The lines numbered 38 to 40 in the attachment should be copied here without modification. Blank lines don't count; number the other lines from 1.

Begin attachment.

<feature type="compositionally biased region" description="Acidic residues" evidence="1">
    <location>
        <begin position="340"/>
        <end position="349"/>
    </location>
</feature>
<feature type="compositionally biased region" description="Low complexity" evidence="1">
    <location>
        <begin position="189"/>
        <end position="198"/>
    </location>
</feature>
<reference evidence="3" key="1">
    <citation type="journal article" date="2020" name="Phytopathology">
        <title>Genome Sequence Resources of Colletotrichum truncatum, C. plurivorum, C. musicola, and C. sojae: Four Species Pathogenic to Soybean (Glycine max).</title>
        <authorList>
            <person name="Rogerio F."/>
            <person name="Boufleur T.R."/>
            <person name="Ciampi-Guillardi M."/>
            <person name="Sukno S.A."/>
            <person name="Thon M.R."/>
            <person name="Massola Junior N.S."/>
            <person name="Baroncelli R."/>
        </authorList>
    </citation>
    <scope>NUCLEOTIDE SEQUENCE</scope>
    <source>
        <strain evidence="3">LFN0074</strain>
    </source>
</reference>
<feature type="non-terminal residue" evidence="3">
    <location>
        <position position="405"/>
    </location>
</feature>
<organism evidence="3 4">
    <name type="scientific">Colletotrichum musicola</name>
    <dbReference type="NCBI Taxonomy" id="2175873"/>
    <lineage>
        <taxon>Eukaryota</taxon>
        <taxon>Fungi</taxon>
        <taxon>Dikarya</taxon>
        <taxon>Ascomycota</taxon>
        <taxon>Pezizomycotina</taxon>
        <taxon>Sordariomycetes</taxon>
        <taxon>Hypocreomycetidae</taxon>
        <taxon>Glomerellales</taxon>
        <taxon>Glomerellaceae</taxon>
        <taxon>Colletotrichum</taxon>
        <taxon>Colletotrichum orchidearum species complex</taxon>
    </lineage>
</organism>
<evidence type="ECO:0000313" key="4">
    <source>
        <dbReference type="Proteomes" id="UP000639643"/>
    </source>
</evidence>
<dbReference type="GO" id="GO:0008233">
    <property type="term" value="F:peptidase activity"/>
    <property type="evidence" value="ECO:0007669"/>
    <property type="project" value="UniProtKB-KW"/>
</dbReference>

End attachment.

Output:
    <dbReference type="NCBI Taxonomy" id="2175873"/>
    <lineage>
        <taxon>Eukaryota</taxon>